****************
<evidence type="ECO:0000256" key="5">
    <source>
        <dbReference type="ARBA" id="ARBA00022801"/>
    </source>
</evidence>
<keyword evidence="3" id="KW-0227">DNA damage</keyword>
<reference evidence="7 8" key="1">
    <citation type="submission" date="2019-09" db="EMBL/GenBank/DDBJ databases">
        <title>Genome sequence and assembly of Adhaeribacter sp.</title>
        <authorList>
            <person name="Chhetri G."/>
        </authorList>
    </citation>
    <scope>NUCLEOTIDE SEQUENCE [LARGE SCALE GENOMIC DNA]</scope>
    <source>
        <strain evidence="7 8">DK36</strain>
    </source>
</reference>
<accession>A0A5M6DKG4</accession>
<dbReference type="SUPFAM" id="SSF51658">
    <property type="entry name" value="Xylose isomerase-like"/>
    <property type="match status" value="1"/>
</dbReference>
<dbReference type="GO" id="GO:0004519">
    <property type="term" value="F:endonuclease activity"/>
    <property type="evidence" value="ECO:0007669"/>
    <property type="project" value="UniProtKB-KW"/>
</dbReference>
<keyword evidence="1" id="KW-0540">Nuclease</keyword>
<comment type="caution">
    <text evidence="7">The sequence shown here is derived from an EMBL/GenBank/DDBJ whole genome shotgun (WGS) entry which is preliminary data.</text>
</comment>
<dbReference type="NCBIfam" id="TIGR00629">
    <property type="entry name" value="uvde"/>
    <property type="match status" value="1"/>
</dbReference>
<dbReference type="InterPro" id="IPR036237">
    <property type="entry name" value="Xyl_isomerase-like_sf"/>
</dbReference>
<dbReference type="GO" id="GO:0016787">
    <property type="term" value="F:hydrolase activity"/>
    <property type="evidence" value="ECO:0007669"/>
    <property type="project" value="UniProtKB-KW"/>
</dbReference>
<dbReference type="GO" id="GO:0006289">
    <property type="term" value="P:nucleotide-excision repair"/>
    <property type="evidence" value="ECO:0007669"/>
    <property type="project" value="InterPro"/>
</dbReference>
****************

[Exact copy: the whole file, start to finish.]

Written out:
<evidence type="ECO:0000256" key="5">
    <source>
        <dbReference type="ARBA" id="ARBA00022801"/>
    </source>
</evidence>
<keyword evidence="3" id="KW-0227">DNA damage</keyword>
<reference evidence="7 8" key="1">
    <citation type="submission" date="2019-09" db="EMBL/GenBank/DDBJ databases">
        <title>Genome sequence and assembly of Adhaeribacter sp.</title>
        <authorList>
            <person name="Chhetri G."/>
        </authorList>
    </citation>
    <scope>NUCLEOTIDE SEQUENCE [LARGE SCALE GENOMIC DNA]</scope>
    <source>
        <strain evidence="7 8">DK36</strain>
    </source>
</reference>
<accession>A0A5M6DKG4</accession>
<dbReference type="SUPFAM" id="SSF51658">
    <property type="entry name" value="Xylose isomerase-like"/>
    <property type="match status" value="1"/>
</dbReference>
<dbReference type="GO" id="GO:0004519">
    <property type="term" value="F:endonuclease activity"/>
    <property type="evidence" value="ECO:0007669"/>
    <property type="project" value="UniProtKB-KW"/>
</dbReference>
<keyword evidence="1" id="KW-0540">Nuclease</keyword>
<comment type="caution">
    <text evidence="7">The sequence shown here is derived from an EMBL/GenBank/DDBJ whole genome shotgun (WGS) entry which is preliminary data.</text>
</comment>
<dbReference type="NCBIfam" id="TIGR00629">
    <property type="entry name" value="uvde"/>
    <property type="match status" value="1"/>
</dbReference>
<dbReference type="InterPro" id="IPR036237">
    <property type="entry name" value="Xyl_isomerase-like_sf"/>
</dbReference>
<dbReference type="GO" id="GO:0016787">
    <property type="term" value="F:hydrolase activity"/>
    <property type="evidence" value="ECO:0007669"/>
    <property type="project" value="UniProtKB-KW"/>
</dbReference>
<dbReference type="GO" id="GO:0006289">
    <property type="term" value="P:nucleotide-excision repair"/>
    <property type="evidence" value="ECO:0007669"/>
    <property type="project" value="InterPro"/>
</dbReference>